Deeks took his failed mentoring so hard that I couldn’t tell if he was shaken simply because he almost got the new guy killed, or because he almost got himself killed too. His conversation with Kensi almost started to take on a bit of the same tone as the end of “The Silo,” where Deeks’ desire to stop putting his life in danger was made very apparent (and think how long ago that was (November 2017)- this poor guy has been ready to retire for more than two and half years! Again here, Kensi’s reaction felt less supportive than I’d have liked, less understanding, like she really doesn’t get how Deeks can’t just “shake it off” like she always has and seems able to continue to do. It was like she was thinking, “What’s wrong with all these people I work with? Why can’t they just buck up and deal with things?” Of course, I often struggle to understand Kensi, so I’m really looking forward to hearing how you all interpreted her actions and words in this scene.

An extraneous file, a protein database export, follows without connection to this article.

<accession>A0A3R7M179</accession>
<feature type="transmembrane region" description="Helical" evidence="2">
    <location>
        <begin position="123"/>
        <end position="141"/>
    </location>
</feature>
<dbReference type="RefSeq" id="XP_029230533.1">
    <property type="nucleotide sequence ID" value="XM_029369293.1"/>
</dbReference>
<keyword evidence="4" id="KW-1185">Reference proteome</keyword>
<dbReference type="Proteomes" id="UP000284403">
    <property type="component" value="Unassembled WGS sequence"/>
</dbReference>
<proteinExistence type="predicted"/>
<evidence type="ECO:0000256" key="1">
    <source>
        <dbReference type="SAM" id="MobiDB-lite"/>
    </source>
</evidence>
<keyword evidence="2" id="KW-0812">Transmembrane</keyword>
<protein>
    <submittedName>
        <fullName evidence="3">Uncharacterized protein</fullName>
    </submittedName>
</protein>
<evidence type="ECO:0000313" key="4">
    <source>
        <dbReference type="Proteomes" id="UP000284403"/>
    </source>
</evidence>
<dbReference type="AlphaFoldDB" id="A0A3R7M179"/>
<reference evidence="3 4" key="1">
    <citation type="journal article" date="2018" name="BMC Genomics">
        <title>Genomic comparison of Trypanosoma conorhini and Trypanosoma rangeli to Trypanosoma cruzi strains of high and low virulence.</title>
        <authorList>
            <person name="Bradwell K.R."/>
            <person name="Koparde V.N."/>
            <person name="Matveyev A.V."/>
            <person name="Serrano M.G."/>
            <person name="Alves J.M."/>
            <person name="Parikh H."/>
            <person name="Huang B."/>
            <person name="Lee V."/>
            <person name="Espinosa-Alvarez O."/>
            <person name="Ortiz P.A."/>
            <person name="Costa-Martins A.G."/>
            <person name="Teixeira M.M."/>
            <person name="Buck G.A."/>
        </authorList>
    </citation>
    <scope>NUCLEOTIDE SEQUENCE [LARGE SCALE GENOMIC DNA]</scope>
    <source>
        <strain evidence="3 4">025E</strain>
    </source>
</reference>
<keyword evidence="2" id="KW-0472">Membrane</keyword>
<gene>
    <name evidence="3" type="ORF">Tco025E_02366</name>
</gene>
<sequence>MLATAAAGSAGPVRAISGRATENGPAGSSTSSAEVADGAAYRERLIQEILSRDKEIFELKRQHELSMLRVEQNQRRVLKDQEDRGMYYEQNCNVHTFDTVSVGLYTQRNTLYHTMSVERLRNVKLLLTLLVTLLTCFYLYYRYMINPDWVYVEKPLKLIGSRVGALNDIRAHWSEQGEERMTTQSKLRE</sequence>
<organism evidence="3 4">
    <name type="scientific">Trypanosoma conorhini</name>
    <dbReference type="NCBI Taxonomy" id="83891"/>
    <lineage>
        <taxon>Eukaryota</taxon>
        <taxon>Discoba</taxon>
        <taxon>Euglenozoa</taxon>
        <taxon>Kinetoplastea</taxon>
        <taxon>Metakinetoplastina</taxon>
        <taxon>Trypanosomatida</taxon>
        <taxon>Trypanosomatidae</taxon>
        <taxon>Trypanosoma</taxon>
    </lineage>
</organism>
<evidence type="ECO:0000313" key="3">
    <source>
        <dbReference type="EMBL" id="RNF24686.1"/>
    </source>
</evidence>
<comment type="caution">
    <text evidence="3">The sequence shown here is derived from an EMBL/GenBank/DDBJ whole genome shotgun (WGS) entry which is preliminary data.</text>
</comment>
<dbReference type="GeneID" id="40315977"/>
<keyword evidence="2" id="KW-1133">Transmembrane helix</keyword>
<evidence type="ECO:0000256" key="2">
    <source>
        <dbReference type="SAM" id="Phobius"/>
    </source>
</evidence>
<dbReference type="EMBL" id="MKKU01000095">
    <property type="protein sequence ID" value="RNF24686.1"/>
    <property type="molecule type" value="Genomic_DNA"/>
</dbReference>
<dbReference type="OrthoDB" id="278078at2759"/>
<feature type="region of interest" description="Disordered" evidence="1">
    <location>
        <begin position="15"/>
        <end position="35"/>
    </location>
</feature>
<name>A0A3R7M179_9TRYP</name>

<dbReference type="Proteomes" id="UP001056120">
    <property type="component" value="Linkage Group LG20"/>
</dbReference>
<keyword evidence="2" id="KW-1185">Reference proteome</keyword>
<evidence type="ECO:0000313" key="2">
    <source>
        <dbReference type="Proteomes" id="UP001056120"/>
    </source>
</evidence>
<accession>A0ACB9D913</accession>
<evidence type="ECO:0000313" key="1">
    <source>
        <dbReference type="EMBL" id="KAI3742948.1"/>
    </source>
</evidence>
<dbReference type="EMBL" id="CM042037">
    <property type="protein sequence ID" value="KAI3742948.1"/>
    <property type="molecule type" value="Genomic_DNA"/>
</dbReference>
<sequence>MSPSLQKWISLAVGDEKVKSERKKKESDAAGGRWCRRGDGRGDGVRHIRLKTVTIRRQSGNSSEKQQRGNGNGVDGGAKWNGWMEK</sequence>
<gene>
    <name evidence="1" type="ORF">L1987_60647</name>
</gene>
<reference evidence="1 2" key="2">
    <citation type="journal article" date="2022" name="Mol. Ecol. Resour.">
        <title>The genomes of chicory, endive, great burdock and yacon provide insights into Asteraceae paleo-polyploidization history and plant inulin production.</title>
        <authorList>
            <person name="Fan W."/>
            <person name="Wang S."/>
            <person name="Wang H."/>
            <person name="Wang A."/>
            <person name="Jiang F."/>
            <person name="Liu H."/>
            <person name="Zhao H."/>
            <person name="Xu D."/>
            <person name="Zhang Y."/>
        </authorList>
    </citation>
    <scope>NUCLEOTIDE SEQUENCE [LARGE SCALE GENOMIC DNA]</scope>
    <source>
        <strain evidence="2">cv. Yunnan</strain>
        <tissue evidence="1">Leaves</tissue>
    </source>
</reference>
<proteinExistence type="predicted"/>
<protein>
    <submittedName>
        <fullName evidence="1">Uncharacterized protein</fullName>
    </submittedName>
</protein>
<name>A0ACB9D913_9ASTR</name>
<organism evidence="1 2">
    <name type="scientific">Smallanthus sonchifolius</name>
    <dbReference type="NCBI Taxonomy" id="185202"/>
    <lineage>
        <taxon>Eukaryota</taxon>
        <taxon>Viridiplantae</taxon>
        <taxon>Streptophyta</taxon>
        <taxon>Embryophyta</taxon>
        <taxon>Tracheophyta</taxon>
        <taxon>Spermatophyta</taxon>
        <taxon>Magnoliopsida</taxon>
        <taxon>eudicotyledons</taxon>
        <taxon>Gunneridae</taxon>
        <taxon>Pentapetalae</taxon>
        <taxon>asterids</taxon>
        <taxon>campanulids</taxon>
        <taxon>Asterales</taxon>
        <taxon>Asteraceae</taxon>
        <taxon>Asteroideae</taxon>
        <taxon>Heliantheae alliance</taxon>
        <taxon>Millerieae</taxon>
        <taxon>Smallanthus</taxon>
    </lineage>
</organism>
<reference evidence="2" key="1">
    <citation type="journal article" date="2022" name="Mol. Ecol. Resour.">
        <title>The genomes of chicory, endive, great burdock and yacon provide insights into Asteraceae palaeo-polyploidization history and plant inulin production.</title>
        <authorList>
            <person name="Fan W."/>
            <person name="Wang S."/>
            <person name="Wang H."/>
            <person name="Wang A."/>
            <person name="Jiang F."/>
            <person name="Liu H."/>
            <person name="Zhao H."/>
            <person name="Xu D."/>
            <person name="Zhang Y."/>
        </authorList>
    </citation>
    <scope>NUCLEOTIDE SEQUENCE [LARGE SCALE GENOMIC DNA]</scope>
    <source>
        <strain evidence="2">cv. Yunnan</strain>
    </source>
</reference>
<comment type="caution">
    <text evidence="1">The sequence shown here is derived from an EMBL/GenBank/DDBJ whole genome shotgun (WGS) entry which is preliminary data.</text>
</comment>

Kensi: How you doing?
Deeks: Well, I almost got that kid killed, so… that’s not great.
Kensi: Well first of all, he’s not a kid. Second of all, you almost got both of you killed.
Deeks: Yeah, that is exactly my point. It doesn’t matter how much training you have, it doesn’t matter if you do it by the book, ’cause you can always get your ass handed to you.
Kensi: Yeah but you didn’t. You both survived that, so… Unfortunately, this is not over so just do me a favor?
Kensi: Keep your head in the game – for you, for him… for me… Yeah?
Deeks: Yeah, no, I’m in it.